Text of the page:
Queneau, Raymond. Pierrot Mon Ami (1942). Translated from the French by Barbara Wright. Dalkey Archive, 1989.
Calling an author sui generis is a cliché, but in the case of Raymond Queneau it is nothing but the truth. Pierrot Mon Ami, his eighth novel, is a fine introduction to the particular style of this French polymath.
Pierrot, a young man of twenty-eight, starts out with a new job at the “Palace of Fun” in Uni Park (an amusement park based on Paris’ Luna Park) helping women off a moving obstacle and holding them over a air vent which blows up their skirts for the delight of the “philosophers” who pay to watch the spectacle. He quickly loses the job after an incident involving the boss, his daughter, and bumper cars. From there, across the few days that encompass the majority of the novel, Pierrot works as an assistant to a fakir, delivers animals for a zoo, and passes through a string of events that compromise a sort of mystery-detective story about identity and the past.
It’s hard to sum up the plot of this novel, as what amounts to the plot here is a number of events banal in appearance but more mysterious on closer look. Coincidences pile up and bring events and characters together. Pierrot, no detective he, passes the time playing pinball and trying to think of nothing (“better than not thinking”), maintaining a decidedly cheerful disposition in the face of unemployment and lost love.
There is a hidden mystery to the background events of the novel. Confusions of names and identities proliferate, unhelped by Queneau’s insistence of giving almost every character a name that begins with either a P or an M (the jury’s still out on the meaning of that). The identities of some of the characters are left doubtful. A mysterious Poldavian prince is perhaps the same individual as an animal trainer who himself is known by at least three other names and is a former singer and lover of the mistress of the owner of the Uni Park. The Uni Park goes up in flames and while many suspects present themselves, no one is ever attached to the deed. As Pierrot realizes at the end of the book:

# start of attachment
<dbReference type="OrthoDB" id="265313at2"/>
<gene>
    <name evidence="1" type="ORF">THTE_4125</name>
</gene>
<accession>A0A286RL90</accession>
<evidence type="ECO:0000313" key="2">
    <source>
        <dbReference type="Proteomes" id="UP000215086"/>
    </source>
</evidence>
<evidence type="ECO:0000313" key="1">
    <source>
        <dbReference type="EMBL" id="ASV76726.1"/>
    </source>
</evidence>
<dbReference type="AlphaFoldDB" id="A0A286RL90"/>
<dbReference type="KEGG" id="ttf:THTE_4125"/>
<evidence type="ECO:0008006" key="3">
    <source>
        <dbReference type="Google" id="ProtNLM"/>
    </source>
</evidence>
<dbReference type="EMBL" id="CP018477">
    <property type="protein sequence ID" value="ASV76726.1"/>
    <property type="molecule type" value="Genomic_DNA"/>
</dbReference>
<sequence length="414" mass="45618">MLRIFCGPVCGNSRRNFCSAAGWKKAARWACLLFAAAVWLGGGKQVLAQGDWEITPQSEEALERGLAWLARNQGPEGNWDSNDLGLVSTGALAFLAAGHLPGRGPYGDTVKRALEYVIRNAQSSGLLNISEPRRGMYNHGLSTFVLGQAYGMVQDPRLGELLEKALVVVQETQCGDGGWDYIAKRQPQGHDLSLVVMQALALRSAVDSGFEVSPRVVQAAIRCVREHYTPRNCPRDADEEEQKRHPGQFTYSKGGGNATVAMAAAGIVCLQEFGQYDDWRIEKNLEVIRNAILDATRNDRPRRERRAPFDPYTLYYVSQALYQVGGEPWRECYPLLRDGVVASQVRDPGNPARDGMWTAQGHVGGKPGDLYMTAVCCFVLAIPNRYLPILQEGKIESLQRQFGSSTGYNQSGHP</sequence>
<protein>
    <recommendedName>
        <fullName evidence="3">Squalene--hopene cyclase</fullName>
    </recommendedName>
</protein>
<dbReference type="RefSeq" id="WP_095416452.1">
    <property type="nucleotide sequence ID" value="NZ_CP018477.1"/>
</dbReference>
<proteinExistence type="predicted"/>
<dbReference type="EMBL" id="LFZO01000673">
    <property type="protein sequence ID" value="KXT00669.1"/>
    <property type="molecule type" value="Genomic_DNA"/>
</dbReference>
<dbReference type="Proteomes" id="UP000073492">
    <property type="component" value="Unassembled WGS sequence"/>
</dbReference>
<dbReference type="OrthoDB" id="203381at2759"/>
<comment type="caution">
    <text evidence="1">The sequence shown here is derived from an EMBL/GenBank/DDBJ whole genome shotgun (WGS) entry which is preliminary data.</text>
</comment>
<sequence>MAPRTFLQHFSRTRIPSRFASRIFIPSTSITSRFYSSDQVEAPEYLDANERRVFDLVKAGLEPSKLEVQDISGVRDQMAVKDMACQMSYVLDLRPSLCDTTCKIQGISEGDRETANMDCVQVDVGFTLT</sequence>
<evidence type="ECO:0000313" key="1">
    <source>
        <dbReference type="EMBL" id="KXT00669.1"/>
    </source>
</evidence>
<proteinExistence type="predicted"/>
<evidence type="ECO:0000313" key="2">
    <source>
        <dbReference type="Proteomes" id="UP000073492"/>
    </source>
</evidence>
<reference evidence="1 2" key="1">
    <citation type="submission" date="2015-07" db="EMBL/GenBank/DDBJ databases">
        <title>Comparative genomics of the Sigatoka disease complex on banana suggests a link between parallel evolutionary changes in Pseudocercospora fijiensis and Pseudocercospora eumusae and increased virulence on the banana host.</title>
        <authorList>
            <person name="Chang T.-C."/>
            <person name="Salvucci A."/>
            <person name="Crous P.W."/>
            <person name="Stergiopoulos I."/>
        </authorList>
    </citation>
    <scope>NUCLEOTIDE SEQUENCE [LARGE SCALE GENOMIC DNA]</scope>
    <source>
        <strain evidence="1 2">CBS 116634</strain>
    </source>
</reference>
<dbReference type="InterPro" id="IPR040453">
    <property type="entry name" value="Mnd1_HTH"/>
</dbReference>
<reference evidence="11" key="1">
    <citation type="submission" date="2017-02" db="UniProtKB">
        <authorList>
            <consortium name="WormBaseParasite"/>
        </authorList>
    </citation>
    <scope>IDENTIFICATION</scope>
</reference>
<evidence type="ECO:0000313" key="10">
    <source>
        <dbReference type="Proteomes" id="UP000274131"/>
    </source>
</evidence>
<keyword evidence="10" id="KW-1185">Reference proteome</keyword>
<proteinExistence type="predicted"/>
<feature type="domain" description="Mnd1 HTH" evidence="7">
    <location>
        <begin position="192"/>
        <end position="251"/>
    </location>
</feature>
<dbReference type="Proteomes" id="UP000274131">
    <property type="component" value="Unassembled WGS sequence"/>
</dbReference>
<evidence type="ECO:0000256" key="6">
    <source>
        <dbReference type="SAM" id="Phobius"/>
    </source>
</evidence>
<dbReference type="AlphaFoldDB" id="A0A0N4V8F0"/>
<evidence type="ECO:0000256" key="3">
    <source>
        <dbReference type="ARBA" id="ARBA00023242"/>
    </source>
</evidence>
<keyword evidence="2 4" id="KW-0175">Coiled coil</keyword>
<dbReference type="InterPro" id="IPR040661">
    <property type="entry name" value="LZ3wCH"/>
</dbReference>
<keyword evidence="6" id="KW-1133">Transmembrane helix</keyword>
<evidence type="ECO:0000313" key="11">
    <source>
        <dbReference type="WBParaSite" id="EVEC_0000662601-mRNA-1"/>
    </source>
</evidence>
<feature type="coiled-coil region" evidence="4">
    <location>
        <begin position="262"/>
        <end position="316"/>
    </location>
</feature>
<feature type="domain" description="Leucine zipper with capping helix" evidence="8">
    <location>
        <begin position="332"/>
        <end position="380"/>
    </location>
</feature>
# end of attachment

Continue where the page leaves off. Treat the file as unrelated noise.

“…he saw clearly how all its [the preceding events] constituent elements could have been combined into an adventure that might have developed into a mystery, later to be solved like a problem in algebra in which there are as many equations as unknowns, and he saw how it had not turned out like that.” (148)
Queneau takes the mystery and turns it around so that we see the back of it, never getting enough information and never finding anyone (except ourselves) interested in the solution. Pierrot walks through a world without conclusions and he does it happily.
Many of the characters muse on the past but find it hard to remember all the same, while others seem to barely remember the present (the love of Pierrot’s life seems unable to remember him without prompting). Forgetting and the vagaries of memory offer constant topics of conversation to all but Pierrot who remembers but seems unconcerned by his past.
Throughout, what really makes the book a joy to read is Queneau’s (and in this case the superb translation work of Barbara Wright) style. He mixes the most colloquial of language, the dialogue and speech habits of the common man, with words that will send the most well-read individual to the dictionary. He plays in a thesaurus of synonyms (Pierrot’s glasses are glasses, cheaters, spectacles, gig-lamps, etc.). Also far from insignificant is the humor: Queneau is very funny. Comedy abounds in the dialogue, narration, and slapstick situations.
Queneau’s work is hard to describe, it just has to be read and enjoyed. Whenever I find myself with reader’s block, unsure of what I want to read next and putting down with disappointment anything I pick up, Queneau is like a palate cleanser for me. His novels help me recall the joy of language and storytelling and the potential for literature to be polymorphous, crossing genres, high and lo, philosophy and comedy.